Are all NSW titles electronic?

With the introduction of electronic conveyancing (eConveyancing), the NSW government has abolished all paper Certificates of Title in New South Wales since 11 October 2021. The NSW Land Registry Services (NSW LRS) now issues electronic Certificates of Title (eCT) to authorised deposit-taking institutions when a dealing is registered.

Current status of NSW titles

All land dealings, caveats, and priority notices must be lodged electronically, irrespective of the date they were signed. Paper lodgement of land dealings is no longer permitted in NSW since 11 October 2021. The electronic record of land ownership is now the ultimate record of land ownership in NSW.

NSW LRS has implemented a range of eConveyancing solutions to enable electronic lodgement of land dealings, including:

  • an electronic platform for property transactions called PEXA (Property Exchange Australia)
  • an online portal for electronic lodgement of plans called ePlan
  • an electronic platform for the creation and management of electronic mortgages called eMortgage

Exceptions to electronic titles

There are some limited exceptions to the electronic lodgement of land dealings, including:

  • dealing with an unregistered interest
  • dealing with a deceased estate
  • dealing with a bankrupt estate
  • dealing with a power of attorney
  • dealing with a trust
  • dealing with a foreign corporation
  • dealing with a government body

However, even in these limited cases, paper lodgement is only permitted in exceptional circumstances, and electronic lodgement is still the preferred method.

How to Obtain an Electronic Title

Obtaining an electronic title in New South Wales is a straightforward process that can be completed by following a few simple steps. This section outlines the process of obtaining an electronic title and the associated costs.

Process of Obtaining an Electronic Title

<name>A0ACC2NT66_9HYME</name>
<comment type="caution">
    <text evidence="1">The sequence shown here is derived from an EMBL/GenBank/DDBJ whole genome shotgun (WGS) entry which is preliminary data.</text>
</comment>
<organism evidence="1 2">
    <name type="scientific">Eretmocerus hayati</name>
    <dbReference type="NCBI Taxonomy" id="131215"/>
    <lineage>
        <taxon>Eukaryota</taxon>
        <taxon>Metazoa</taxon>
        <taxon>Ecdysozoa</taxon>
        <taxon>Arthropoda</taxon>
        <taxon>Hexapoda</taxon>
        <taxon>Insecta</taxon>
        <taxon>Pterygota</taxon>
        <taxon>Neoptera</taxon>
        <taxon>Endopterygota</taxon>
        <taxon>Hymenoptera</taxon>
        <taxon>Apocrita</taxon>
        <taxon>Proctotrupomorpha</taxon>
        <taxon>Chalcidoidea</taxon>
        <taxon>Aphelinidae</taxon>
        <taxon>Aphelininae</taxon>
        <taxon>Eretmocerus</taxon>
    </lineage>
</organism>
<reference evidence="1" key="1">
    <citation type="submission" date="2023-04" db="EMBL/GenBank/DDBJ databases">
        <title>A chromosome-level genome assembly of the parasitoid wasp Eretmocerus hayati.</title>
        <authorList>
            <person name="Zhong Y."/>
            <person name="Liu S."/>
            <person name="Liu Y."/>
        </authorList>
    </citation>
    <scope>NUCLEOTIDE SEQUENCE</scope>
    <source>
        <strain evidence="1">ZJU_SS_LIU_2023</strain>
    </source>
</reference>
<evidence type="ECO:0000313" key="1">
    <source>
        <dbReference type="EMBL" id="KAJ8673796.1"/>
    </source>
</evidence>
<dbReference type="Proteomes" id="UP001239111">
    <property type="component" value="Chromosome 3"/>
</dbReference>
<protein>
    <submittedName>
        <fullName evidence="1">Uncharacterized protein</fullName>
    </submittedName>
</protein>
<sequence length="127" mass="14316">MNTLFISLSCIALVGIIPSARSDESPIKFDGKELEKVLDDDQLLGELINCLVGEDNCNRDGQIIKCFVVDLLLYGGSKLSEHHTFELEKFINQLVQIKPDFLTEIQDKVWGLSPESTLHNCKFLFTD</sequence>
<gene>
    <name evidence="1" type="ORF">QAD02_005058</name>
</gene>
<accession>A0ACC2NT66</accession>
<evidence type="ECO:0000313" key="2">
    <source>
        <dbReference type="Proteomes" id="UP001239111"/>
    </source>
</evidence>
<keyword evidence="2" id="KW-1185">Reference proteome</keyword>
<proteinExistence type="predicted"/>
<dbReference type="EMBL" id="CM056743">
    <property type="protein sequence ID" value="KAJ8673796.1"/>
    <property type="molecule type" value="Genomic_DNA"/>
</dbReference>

To obtain an electronic title, the following steps need to be taken:

  1. Complete a Request for CoRD Holder Consent eForm, which is available via the general forms page under "R" for Request.
  2. Send the completed form to the CoRD Holder, not to NSW LRS.
  3. The CoRD Holder will prepare and lodge the Cord Holder Consent with NSW LRS through their Electronic Lodgment Network Operator (ELNO).
  4. Once the eCT is issued by NSW LRS to the authorised deposit-taking institution, it records the party that holds the mortgage over the land.

It is important to note that all land dealings, caveats, and priority notices to be lodged with NSW LRS can only be done electronically by a subscriber (e.g., a lawyer, licensed conveyancer, or bank) to an Electronic Lodgment Network.

Cost of Obtaining an Electronic Title

The cost of obtaining an electronic title varies and is dependent on several factors, including the type of transaction and the value of the property. It is recommended that you consult with a licensed conveyancer or solicitor to determine the exact cost of obtaining an electronic title for your specific situation.

In addition to the cost of obtaining an electronic title, there may also be fees associated with lodging land dealings electronically. These fees are outlined on the NSW LRS website and are subject to change.

If you have any questions or need help with NSW titles, get in contact with us today.

Who is Peta Stewart?

Award-winning conveyancer. Entrepreneur. Business mentor. Women’s cycling advocate. These are just some of the ways Peta Stewart is introduced. What ties them together is a steely determination to help people achieve their life goals and have fun in the process.

In 2004, Peta became the first licensed conveyancer in the Albury Wodonga greater region. Five years later, she launched her own business and started shaking up the industry with a good dose of personality, integrity and humanity.